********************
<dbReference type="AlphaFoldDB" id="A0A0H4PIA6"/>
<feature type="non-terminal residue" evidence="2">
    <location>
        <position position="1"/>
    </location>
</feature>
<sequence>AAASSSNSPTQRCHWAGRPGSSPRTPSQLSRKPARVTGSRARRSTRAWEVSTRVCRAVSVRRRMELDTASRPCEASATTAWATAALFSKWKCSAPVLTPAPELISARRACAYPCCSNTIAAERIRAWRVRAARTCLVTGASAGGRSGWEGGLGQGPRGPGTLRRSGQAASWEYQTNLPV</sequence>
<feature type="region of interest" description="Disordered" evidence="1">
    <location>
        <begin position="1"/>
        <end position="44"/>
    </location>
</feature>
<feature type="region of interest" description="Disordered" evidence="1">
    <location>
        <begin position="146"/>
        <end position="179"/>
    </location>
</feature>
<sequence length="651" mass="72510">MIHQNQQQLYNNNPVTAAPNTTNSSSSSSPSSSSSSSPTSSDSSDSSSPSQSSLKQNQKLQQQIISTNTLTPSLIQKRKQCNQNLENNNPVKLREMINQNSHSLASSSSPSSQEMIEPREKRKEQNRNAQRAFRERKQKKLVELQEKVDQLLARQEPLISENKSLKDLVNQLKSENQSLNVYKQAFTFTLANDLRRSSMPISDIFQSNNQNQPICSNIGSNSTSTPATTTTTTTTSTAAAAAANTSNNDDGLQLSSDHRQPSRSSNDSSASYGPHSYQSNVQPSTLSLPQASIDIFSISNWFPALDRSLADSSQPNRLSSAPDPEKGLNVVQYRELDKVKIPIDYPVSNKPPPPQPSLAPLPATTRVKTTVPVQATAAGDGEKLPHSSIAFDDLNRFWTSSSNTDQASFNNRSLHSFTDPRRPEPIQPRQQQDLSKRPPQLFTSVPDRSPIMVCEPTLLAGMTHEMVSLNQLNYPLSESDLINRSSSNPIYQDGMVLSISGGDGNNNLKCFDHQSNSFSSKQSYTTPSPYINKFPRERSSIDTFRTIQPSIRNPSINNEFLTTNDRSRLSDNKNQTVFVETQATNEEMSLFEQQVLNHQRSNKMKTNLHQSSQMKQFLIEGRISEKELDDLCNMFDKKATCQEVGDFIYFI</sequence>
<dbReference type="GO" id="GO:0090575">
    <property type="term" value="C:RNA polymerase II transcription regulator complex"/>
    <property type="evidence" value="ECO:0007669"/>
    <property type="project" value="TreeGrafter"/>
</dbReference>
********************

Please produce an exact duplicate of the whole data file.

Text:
<dbReference type="AlphaFoldDB" id="A0A0H4PIA6"/>
<feature type="non-terminal residue" evidence="2">
    <location>
        <position position="1"/>
    </location>
</feature>
<sequence>AAASSSNSPTQRCHWAGRPGSSPRTPSQLSRKPARVTGSRARRSTRAWEVSTRVCRAVSVRRRMELDTASRPCEASATTAWATAALFSKWKCSAPVLTPAPELISARRACAYPCCSNTIAAERIRAWRVRAARTCLVTGASAGGRSGWEGGLGQGPRGPGTLRRSGQAASWEYQTNLPV</sequence>
<feature type="region of interest" description="Disordered" evidence="1">
    <location>
        <begin position="1"/>
        <end position="44"/>
    </location>
</feature>
<feature type="region of interest" description="Disordered" evidence="1">
    <location>
        <begin position="146"/>
        <end position="179"/>
    </location>
</feature>
<sequence length="651" mass="72510">MIHQNQQQLYNNNPVTAAPNTTNSSSSSSPSSSSSSSPTSSDSSDSSSPSQSSLKQNQKLQQQIISTNTLTPSLIQKRKQCNQNLENNNPVKLREMINQNSHSLASSSSPSSQEMIEPREKRKEQNRNAQRAFRERKQKKLVELQEKVDQLLARQEPLISENKSLKDLVNQLKSENQSLNVYKQAFTFTLANDLRRSSMPISDIFQSNNQNQPICSNIGSNSTSTPATTTTTTTTSTAAAAAANTSNNDDGLQLSSDHRQPSRSSNDSSASYGPHSYQSNVQPSTLSLPQASIDIFSISNWFPALDRSLADSSQPNRLSSAPDPEKGLNVVQYRELDKVKIPIDYPVSNKPPPPQPSLAPLPATTRVKTTVPVQATAAGDGEKLPHSSIAFDDLNRFWTSSSNTDQASFNNRSLHSFTDPRRPEPIQPRQQQDLSKRPPQLFTSVPDRSPIMVCEPTLLAGMTHEMVSLNQLNYPLSESDLINRSSSNPIYQDGMVLSISGGDGNNNLKCFDHQSNSFSSKQSYTTPSPYINKFPRERSSIDTFRTIQPSIRNPSINNEFLTTNDRSRLSDNKNQTVFVETQATNEEMSLFEQQVLNHQRSNKMKTNLHQSSQMKQFLIEGRISEKELDDLCNMFDKKATCQEVGDFIYFI</sequence>
<dbReference type="GO" id="GO:0090575">
    <property type="term" value="C:RNA polymerase II transcription regulator complex"/>
    <property type="evidence" value="ECO:0007669"/>
    <property type="project" value="TreeGrafter"/>
</dbReference>